Factual error: While the Leonov has a centrifugal section to simulate gravity, the ship's bridge is not part of it (evidenced by the stationary views outside its portholes). Yet in various scenes, including the one when Floyd rushes in to discuss his plan to return to Earth sooner with Tanya, gravity seems quite evident. Floyd marches across the compartment onto the raised pilot area's floor, then steps down from it, his foot landing audibly. Tanya's open jacket also hangs down normally as she moves about. Yet when Floyd demonstrates his plan using two pens, they float in mid air. (01:26:50)
Bowman appears to Floyd (Roy Scheider) and tells him that they must leave Jupiter immediately. They do so by using the Discovery to boost the Leonov away, then the Leonov disconnects and gets to a safe distance. Jupiter explodes and turns into a sun and the Discovery and HAL are vaporized by the shock wave. The family of monoliths send a message to Earth, a message that speaks of hope and peace for humanity and a warning that all other worlds can be explored except for Europa. This message ends the war between Russia and the United States. Floyd sends a message to his son saying that there will come a time when two generations will meet: those who were born when there was one sun and those born after the birth of the new sun. The final scene is the moon Europa fully changed because the chlorophyll that started to appear earlier in the film has now grown to vegetation. Europa is now full of life and there's a monolith standing tall...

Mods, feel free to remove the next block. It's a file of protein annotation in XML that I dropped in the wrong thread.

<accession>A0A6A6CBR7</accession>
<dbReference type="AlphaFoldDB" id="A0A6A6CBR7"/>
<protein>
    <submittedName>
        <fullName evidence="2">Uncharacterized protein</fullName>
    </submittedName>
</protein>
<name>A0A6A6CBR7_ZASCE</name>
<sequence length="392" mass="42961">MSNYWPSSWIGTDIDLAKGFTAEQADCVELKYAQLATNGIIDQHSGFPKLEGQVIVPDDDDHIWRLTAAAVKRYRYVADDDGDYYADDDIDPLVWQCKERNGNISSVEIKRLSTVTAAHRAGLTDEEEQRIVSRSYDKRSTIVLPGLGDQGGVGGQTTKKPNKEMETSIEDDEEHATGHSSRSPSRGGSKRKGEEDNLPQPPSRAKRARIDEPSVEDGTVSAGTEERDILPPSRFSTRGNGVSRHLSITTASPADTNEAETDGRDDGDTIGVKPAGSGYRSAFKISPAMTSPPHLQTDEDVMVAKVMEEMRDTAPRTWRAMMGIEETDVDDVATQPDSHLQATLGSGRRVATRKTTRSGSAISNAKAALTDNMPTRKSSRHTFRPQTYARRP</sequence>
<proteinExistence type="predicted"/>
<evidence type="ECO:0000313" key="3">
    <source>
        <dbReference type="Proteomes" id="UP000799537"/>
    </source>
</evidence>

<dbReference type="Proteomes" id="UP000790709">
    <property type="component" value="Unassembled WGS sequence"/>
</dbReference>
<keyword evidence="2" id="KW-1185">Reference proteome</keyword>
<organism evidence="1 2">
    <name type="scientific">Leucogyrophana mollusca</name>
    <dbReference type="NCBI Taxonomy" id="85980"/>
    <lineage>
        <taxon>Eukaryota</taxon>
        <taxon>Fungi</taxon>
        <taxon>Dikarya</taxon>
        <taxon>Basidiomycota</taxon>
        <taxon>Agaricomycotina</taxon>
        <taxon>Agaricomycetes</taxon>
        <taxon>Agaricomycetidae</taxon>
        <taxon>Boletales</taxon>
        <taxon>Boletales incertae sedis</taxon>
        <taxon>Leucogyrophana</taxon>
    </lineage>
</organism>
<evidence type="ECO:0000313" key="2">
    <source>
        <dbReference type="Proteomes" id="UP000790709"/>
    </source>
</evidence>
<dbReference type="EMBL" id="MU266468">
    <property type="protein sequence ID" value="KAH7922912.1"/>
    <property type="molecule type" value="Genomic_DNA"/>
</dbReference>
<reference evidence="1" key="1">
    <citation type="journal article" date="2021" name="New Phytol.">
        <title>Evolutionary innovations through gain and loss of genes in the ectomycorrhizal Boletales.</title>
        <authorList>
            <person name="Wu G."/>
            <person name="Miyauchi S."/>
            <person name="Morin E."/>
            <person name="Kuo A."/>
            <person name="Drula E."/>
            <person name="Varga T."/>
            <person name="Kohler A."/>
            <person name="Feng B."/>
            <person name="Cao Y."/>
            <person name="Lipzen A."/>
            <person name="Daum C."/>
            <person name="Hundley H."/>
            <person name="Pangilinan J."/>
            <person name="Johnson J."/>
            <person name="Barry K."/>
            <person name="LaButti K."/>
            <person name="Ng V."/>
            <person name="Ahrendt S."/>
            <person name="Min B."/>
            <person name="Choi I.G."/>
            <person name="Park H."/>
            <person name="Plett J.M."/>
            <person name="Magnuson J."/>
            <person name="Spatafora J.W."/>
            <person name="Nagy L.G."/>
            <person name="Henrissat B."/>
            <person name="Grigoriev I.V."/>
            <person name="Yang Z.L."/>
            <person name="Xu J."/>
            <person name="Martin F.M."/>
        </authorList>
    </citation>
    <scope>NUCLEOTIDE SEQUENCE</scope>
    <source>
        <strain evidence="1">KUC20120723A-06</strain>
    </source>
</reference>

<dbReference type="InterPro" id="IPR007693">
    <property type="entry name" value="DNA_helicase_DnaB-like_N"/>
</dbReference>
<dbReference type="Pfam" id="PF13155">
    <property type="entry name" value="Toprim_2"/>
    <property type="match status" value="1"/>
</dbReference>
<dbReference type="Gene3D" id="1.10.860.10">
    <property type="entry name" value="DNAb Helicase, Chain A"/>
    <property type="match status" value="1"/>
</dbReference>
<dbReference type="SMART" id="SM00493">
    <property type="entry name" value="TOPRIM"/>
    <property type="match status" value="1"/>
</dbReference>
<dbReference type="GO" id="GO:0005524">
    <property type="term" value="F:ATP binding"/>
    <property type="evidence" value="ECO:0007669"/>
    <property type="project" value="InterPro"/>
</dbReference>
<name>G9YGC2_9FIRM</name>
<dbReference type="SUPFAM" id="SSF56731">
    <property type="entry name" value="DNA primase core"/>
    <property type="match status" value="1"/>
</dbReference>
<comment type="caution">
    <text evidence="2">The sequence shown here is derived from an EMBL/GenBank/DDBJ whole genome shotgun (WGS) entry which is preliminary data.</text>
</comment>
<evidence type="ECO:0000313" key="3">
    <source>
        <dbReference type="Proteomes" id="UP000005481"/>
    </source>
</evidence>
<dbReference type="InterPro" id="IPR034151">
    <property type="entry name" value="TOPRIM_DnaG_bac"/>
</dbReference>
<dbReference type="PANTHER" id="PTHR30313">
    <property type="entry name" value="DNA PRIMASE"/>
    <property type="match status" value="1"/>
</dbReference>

HAL-9000: Dr. Chandra, will I dream?
Dr. Chandra: I don't know.
Trivia: An interesting scene to watch is when Heywood Floyd is talking to his associate on the bench in front of the White House, there is a long shot when you can see a person feeding pigeons. It is none other than Arthur C. Clarke in a cameo appearance. (00:10:59)
Question: In the original film, the Discovery's onboard computer states: "I am a HAL 9000 Computer, Production Number 3. I became operational at the HAL plant in Urbana, Illinois, on the 12th of January, 1992." So, "HAL" was a manufacturer identification prefix (standing for Heuristically-programmed ALgorithmic Computers), "9000" was its model number, and "No.3" was its production lineage. In this sequel, however, Dr. Chandra is chatting with one of HAL's earth-based twin computers which has a feminine voice and is called "SAL"; but how can they arbitrarily change its manufacturer identification prefix? Being produced by the HAL plant in Urbana, Illinois, and being identical to the computer aboard the Discovery, the twin's name should have a different production number, but it should still be called "HAL," should it not?
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